As Napoleon Bonaparte caused war to spread throughout Europe and his growing empire threatened to destroy long-established national borders, some in the United States feared that even the Atlantic Ocean would not be able to stop him. With significant French holdings to the west of the fledgling USA, it didn’t take much of an imagination to wonder what would happen if Napoleon’s imperial aspirations sought to increase the size of his North American possessions, as well.
Those who were afraid of a new era of lawlessness because of Napoleonic influence found their fears to be unfounded. That’s not to say that the country would not experience any effect. In fact, the Bonaparte family would end up playing a big role in the United States, but in a way that couldn’t be further from anarchy and lawlessness.
When Napoleon’s brother married a woman from Baltimore, many feared that their child would use his U.S. citizenship and French aristocratic claims to extend Napoleon’s empire into the United States. These fears gave rise to a proposed Titles of Nobility Amendment (discussed here).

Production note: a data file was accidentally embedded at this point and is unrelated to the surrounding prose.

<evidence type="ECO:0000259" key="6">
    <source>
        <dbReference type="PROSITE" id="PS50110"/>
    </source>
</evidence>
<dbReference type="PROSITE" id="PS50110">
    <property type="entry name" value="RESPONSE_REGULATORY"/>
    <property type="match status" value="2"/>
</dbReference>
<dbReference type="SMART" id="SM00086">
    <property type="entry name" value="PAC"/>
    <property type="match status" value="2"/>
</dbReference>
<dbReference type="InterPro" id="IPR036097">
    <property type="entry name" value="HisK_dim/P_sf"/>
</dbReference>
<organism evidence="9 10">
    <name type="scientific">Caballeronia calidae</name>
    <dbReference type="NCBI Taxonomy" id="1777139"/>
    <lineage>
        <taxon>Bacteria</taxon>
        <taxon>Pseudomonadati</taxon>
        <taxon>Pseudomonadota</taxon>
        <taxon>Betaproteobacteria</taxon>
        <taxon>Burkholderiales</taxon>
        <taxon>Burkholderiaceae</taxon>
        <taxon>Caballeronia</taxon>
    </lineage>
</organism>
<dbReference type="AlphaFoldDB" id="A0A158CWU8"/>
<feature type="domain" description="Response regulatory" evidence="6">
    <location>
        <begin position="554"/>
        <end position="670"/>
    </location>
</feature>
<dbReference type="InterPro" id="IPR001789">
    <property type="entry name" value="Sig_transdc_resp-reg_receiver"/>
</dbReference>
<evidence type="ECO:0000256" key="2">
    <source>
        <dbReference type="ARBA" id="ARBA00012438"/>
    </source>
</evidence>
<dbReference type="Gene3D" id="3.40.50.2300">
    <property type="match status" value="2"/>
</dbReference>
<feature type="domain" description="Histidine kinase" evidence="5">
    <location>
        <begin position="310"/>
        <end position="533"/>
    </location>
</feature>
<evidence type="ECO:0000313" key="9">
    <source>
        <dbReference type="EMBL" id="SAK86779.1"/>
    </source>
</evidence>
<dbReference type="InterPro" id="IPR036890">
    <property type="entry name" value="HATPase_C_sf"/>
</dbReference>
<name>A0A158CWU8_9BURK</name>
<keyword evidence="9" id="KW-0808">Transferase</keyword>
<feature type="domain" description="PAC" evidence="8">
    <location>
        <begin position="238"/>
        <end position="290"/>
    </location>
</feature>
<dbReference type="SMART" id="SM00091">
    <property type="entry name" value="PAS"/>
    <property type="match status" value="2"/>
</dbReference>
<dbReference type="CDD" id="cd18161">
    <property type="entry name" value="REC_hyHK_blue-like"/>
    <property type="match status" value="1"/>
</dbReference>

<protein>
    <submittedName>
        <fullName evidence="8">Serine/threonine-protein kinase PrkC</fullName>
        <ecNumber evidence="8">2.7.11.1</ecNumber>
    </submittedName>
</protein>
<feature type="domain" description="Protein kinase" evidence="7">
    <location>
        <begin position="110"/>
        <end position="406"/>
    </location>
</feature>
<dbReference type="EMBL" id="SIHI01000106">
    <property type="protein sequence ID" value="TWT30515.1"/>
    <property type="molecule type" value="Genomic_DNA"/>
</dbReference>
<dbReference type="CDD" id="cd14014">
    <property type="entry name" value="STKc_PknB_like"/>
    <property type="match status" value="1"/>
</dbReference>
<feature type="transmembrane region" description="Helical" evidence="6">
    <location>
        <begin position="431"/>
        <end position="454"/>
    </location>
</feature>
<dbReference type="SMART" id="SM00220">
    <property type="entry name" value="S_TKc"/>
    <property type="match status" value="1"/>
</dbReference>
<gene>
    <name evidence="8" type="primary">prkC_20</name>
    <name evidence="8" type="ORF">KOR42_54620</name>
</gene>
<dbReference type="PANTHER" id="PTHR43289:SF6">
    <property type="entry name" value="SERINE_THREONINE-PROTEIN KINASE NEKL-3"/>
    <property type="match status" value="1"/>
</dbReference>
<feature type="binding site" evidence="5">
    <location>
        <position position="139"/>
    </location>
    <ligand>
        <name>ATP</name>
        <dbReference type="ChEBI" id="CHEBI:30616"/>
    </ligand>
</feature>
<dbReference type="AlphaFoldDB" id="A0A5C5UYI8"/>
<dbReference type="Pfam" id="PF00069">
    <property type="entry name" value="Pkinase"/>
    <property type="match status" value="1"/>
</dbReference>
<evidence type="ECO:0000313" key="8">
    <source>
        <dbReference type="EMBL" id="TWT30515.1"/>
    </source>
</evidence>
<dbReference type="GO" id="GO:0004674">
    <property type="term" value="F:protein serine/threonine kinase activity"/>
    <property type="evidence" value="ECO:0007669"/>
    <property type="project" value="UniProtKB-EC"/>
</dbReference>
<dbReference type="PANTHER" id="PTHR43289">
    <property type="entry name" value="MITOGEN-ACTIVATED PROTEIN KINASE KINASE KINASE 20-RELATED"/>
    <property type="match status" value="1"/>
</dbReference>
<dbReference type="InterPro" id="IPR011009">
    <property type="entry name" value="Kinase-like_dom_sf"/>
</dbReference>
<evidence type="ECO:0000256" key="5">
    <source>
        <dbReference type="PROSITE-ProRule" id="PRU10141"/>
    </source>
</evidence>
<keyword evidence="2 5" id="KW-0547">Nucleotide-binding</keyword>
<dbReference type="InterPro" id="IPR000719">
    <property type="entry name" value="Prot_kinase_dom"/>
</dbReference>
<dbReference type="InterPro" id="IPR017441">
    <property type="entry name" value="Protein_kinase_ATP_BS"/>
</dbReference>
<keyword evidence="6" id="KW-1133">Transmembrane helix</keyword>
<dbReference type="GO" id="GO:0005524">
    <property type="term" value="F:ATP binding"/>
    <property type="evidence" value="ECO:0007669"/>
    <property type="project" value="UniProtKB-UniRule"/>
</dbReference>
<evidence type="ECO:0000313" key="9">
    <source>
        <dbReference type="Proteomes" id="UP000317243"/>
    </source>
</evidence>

That child, Jérôme Napoleon Bonaparte, was born in London in 1805. As the nephew to Napoleon, he carried the title “prince.” His right to succession to the French crown experienced a bit of a hiccup when Uncle Napoleon annulled the marriage of his father, Jerome Bonaparte, and his mother, Betsy Patterson. That ruling was later reversed by Napoleon III.
It turns out, that was all moot because Jérôme’s interests were on the other side of the ocean. He moved to the United States, where he met and married Susan May Williams. They settled down and raised two sons, Jerome Napoleon Bonaparte II, and Charles Joseph Bonaparte.
It was Charles, the great-nephew of Napoleon Bonaparte, who would have the biggest influence on the destiny of the United States.
Like his father, Charles attended Harvard and received his law degree. Like his great-uncle, he turned his attention to government — although in a decidedly less-militant manner.
In 1905, Charles was appointed Secretary of the Navy by President Theodore Roosevelt. One year later, Roosevelt moved Charles to the Cabinet position of Attorney General of the United States. It was in this capacity that he earned the nickname “Charlie the Crook Chaser” because of his relentless pursuit of justice.
One of his more ambitious initiatives was the creation of a federal department of law enforcement devoted to investigating crime. In 1908, he created the Bureau of Investigation within the Department of Justice. That department, in 1935, changed its name to the one by which it continues to be known: the Federal Bureau of Investigations (FBI).